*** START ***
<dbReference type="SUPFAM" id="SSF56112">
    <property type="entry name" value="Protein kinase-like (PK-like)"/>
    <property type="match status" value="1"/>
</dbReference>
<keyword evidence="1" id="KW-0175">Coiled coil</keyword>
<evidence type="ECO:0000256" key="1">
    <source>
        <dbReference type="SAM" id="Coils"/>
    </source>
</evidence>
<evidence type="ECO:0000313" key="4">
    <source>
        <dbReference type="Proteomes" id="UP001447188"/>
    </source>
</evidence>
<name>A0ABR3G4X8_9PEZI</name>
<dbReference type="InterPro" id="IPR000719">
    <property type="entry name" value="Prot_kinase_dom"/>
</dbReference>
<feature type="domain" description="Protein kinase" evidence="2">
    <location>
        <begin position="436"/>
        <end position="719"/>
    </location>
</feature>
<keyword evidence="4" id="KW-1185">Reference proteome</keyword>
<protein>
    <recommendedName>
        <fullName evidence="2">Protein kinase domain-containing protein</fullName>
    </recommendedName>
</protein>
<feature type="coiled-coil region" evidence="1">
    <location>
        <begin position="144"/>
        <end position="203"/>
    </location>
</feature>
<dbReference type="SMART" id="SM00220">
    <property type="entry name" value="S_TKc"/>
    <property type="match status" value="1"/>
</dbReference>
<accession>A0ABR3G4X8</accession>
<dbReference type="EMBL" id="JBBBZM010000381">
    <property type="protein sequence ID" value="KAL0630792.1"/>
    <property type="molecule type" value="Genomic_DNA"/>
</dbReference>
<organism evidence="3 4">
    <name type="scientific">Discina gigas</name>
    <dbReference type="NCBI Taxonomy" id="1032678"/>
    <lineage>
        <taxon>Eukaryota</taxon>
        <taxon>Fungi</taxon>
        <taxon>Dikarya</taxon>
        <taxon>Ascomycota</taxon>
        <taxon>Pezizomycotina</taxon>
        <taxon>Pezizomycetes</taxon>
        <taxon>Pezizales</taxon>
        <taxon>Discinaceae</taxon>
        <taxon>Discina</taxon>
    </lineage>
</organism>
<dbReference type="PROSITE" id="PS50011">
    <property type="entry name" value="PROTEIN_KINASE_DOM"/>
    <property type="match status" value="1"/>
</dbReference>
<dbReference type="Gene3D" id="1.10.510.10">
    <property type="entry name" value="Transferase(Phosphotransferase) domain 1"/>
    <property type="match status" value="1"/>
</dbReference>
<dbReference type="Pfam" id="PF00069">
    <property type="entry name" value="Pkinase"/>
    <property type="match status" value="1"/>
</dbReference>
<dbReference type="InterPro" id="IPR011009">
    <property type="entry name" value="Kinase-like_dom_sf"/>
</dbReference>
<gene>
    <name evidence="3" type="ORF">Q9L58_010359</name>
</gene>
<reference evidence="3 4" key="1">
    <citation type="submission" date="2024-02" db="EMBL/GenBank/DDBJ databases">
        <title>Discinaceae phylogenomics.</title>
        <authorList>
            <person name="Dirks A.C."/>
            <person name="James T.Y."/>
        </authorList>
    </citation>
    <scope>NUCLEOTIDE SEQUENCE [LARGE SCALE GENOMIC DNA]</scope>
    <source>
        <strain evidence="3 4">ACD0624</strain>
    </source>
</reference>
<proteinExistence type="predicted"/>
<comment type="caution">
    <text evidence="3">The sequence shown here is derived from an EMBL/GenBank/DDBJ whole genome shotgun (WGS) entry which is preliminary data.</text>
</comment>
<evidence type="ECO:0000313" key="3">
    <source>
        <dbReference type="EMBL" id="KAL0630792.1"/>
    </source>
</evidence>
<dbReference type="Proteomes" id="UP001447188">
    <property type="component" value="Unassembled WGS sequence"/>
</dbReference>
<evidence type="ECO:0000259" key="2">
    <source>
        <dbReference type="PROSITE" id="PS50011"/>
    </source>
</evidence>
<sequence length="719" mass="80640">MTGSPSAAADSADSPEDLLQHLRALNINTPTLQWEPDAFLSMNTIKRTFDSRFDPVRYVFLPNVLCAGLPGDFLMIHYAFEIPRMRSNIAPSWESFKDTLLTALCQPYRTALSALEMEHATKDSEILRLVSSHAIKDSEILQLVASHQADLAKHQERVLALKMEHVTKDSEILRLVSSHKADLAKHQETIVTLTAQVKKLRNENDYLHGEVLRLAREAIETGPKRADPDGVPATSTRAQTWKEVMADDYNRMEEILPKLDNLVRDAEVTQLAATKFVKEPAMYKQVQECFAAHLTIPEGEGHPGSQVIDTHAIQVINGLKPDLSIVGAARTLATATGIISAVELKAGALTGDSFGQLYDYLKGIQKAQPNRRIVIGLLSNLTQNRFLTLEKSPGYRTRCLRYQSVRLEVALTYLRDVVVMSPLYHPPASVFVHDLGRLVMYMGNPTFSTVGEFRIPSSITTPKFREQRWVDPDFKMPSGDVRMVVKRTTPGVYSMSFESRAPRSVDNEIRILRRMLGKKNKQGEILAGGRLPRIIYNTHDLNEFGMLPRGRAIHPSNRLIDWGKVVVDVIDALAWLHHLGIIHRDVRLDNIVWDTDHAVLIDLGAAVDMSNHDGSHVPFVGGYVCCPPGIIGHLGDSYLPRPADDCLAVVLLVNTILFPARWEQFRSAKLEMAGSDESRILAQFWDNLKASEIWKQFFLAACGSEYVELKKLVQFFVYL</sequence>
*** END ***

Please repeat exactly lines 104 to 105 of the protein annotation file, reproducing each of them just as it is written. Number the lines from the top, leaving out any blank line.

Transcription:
</dbReference>
<evidence type="ECO:0000259" key="2">